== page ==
10. Do you feel that “A poet is a blind artist painting upon/ The invisible mirrors of the sky”?
11. Tanure Ojaide once branded the new generation of Nigerian poets as “copycats”. Do you agree that the current generation lacks originality and ideological depth?
I strongly feel that to call a whole generation of poets “copycats” is unfair. You mentioned ideological depth, this resonates Adonis’s definition of a poet: a metaphysical being who penetrates to the depths. I do agree that some measure of penetration or immersion into the depths of something is required for one to experience serious poetry and I see that a lot of that is happening currently. There are many assured and promising voices sprouting all around.
12. Can you say a few words about the current state of poetry in Nigeria?
Many things are happening. There are problems associated with sharing the poetic experience with a wider audience. There is the ubiquity of poetry or what appears to be poetry on the social media, I don’t know whether this is good or not. And besides that, there’s The Sahara Testament inspired by the sheer magnitude and density of the Sahara, there are gentle songs written in through the window of a sand castle, there are love Letters written in longing for home and country, there are Blues written with a clinical touch of pedestrian elegance, there are sensuous lyrics recorded in the Memory of a personal pronoun, there are Rubayyats (Al- Sudani’s) being composed in the style of Persian masters but with some delectable personal flavour, there are laments and love songs echoed From the Margins of Paradise, there are lines crafted under Sunbeams and Shadows. There is also the issue of the function of poetry in the society. Is there enough poetry in our lives? How many poems are appreciated outside literary circles? How many poems are read during professional, political, or social congregations? Do we have a national poet? I think we need a lot of poetry in these troubling times. We need poetry to enable us peer through the fog and see the many nerves and arteries that bind us together.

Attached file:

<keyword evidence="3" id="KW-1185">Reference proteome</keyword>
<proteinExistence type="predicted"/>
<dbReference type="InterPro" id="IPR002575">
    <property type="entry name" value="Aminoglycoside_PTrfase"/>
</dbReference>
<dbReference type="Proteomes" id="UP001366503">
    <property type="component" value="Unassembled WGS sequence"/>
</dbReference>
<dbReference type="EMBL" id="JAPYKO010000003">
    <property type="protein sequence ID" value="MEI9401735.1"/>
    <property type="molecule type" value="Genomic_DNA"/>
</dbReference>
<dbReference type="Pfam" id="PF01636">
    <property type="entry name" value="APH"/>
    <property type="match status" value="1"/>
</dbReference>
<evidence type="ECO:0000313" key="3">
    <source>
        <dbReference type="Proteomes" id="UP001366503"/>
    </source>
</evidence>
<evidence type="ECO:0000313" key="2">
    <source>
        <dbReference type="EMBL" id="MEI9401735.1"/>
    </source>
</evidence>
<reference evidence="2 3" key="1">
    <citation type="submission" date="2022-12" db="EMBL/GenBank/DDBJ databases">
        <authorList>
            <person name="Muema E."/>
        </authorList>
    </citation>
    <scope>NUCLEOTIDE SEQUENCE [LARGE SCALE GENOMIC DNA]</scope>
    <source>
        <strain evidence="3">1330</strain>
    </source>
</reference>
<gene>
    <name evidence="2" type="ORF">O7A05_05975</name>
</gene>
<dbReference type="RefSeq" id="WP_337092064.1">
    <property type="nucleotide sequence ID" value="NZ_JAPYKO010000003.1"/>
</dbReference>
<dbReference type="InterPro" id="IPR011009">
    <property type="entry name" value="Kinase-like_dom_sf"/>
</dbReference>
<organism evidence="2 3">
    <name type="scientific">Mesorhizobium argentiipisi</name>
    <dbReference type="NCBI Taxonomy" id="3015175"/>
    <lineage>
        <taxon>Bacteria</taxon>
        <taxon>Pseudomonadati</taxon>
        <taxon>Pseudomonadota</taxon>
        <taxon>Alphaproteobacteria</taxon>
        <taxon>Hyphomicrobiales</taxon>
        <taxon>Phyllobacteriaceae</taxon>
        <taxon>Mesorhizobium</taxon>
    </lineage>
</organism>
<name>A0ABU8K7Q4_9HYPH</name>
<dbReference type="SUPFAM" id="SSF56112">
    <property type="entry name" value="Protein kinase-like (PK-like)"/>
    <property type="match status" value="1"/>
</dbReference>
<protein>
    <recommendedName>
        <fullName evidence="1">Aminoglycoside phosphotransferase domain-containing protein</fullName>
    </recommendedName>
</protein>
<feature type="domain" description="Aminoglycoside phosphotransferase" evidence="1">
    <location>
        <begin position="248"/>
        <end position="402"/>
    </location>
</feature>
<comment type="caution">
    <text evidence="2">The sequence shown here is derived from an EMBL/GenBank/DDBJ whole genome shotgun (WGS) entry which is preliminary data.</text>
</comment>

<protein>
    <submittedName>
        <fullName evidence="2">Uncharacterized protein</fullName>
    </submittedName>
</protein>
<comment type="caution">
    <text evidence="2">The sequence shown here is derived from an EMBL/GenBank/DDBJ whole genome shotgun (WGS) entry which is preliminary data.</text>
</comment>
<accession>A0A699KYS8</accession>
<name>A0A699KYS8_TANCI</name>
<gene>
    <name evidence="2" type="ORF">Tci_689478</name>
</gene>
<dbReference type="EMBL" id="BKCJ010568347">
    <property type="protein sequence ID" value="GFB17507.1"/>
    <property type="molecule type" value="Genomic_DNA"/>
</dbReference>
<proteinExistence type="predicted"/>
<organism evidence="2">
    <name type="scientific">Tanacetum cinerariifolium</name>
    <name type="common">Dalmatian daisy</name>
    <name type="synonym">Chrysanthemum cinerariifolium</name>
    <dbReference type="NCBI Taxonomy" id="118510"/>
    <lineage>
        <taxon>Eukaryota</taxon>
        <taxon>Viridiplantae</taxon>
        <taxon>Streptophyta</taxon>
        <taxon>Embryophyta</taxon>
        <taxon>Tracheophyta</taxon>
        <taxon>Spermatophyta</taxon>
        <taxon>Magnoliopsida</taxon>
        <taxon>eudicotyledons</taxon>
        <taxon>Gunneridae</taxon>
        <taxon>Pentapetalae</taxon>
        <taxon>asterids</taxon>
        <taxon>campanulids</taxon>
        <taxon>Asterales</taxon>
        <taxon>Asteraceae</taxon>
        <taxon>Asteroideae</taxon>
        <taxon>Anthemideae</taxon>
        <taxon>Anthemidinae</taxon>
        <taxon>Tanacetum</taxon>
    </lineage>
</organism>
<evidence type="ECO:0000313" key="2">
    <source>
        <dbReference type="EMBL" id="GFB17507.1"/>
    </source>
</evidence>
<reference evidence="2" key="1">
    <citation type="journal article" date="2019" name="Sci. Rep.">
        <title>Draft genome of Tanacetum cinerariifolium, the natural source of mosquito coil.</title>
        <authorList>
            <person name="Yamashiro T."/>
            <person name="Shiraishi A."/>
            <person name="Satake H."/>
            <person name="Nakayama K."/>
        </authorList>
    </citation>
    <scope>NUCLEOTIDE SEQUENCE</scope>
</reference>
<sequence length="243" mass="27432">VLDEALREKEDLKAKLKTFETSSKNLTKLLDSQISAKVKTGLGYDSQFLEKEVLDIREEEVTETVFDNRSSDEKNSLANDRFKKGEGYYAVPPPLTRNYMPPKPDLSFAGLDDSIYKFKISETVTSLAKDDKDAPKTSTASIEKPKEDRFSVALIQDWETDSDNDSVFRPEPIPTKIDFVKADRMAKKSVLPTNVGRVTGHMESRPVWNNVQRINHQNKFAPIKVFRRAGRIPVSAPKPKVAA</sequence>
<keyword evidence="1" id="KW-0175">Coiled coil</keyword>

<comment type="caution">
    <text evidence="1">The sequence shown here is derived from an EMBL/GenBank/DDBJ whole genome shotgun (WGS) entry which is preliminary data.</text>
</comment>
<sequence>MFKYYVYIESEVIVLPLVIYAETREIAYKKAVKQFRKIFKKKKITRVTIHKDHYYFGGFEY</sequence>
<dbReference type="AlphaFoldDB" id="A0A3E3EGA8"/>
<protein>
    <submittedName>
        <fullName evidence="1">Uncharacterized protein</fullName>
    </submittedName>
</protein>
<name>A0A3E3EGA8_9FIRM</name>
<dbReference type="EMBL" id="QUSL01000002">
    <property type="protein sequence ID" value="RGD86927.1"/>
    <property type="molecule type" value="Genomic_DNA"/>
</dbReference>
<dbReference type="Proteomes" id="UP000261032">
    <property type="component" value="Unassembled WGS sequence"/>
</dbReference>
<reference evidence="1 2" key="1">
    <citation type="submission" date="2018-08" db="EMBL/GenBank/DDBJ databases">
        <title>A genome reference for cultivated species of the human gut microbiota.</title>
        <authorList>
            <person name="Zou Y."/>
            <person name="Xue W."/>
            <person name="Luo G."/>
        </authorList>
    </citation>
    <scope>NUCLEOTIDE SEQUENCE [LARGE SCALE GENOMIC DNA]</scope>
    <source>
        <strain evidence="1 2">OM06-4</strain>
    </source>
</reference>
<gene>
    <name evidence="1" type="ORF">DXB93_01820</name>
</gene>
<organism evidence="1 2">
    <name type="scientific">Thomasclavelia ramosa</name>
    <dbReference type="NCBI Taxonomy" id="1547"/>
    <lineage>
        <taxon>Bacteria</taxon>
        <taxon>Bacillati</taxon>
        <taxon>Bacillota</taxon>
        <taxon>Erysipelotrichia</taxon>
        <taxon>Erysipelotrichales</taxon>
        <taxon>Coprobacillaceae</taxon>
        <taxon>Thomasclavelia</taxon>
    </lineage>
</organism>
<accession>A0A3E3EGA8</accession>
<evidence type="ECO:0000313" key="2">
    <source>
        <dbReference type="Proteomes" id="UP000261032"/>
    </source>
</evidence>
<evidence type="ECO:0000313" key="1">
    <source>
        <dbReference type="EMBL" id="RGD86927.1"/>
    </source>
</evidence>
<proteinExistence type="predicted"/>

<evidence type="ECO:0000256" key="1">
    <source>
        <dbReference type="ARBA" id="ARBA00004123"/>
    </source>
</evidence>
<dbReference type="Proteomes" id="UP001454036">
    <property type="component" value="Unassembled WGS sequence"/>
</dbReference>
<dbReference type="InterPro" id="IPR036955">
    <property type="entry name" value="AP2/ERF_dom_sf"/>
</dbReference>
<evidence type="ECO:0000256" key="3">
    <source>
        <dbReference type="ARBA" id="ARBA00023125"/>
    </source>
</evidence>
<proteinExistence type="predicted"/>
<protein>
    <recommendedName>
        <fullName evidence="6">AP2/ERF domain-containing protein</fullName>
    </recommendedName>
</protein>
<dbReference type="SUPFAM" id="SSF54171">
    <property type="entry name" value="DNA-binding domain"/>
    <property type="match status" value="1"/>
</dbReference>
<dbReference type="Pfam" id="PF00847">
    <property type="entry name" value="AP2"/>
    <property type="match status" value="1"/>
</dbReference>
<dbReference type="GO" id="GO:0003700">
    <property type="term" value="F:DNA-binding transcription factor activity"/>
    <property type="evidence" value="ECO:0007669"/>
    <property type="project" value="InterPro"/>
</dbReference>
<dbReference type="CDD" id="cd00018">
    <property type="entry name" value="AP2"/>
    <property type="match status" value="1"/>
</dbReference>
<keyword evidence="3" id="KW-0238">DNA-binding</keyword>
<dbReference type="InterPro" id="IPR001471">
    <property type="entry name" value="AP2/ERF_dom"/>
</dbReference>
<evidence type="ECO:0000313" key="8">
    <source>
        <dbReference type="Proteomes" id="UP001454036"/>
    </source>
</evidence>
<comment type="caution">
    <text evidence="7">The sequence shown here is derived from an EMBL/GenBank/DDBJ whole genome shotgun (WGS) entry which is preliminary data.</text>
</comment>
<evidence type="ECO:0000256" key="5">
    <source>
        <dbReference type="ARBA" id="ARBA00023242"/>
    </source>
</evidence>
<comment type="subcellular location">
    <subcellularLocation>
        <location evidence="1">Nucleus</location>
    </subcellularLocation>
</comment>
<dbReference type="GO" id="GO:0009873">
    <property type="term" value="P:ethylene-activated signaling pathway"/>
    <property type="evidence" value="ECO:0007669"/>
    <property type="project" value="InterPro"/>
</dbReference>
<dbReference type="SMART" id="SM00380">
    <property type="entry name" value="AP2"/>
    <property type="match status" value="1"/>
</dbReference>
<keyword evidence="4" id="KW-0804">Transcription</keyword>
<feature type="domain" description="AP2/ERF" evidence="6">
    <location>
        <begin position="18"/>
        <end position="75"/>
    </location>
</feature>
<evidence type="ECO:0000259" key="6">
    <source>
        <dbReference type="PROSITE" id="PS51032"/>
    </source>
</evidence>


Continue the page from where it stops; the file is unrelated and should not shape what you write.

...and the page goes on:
13. Do you think that poetry can really “stir passion in /in schizophrenics, lunatics, mental patients”?